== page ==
It had been just more than two years since Tyler, a former Marine, had lost his battle with PTSD and taken his own life. Some days, like today, I’d still wake up thinking that it had all just been a terrible dream.
I got up and walked to the bookshelf we’d made into a small memorial for Tyler. It held items we displayed at his funeral—Marine Corps mementos, medals, and a blue Bible. We’d moved to a new town and joined a different church when Tyler was 12 years old. Folks there had given him that Bible. He’d cherished it as a kid. Now I picked it up and held it to my chest.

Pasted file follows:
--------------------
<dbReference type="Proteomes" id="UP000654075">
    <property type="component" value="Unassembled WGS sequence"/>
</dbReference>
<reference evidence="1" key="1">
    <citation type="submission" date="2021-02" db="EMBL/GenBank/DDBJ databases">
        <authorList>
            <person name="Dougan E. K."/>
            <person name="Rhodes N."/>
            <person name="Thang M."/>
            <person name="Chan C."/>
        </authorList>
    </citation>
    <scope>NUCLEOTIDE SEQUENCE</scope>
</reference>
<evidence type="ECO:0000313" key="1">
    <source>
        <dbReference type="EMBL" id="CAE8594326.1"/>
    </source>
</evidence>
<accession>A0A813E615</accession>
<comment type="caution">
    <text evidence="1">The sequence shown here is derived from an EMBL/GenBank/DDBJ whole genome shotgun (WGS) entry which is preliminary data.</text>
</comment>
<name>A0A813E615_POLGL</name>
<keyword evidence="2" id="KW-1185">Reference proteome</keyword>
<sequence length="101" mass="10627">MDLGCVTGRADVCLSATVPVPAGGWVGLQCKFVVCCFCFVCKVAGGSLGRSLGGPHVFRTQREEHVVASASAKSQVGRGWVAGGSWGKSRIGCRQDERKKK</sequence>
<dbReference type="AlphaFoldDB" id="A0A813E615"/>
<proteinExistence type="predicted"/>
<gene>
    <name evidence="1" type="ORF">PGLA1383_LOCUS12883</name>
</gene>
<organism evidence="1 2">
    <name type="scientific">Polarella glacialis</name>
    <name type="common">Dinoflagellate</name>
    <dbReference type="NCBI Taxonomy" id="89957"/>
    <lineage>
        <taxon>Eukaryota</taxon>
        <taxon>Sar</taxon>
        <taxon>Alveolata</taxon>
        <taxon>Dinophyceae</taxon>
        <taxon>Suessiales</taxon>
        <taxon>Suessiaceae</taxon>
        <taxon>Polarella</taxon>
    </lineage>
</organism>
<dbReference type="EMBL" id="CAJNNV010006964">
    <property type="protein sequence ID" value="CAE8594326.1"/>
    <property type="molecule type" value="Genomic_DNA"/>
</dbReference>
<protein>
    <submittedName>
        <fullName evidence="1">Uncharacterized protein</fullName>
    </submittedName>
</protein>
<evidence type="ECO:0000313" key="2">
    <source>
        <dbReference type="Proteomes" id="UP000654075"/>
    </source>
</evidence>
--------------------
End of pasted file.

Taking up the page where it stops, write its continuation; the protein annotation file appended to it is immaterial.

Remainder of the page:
When Tyler came home from his third tour in Afghanistan, I believed things would go back to normal. He moved in with my husband, David, and me and worked on building a life for himself. But he had trouble readjusting to civilian life. He struggled to find a meaningful job and felt as if his friends had all moved on without him. While he was away serving, they had gone to college and gotten married.
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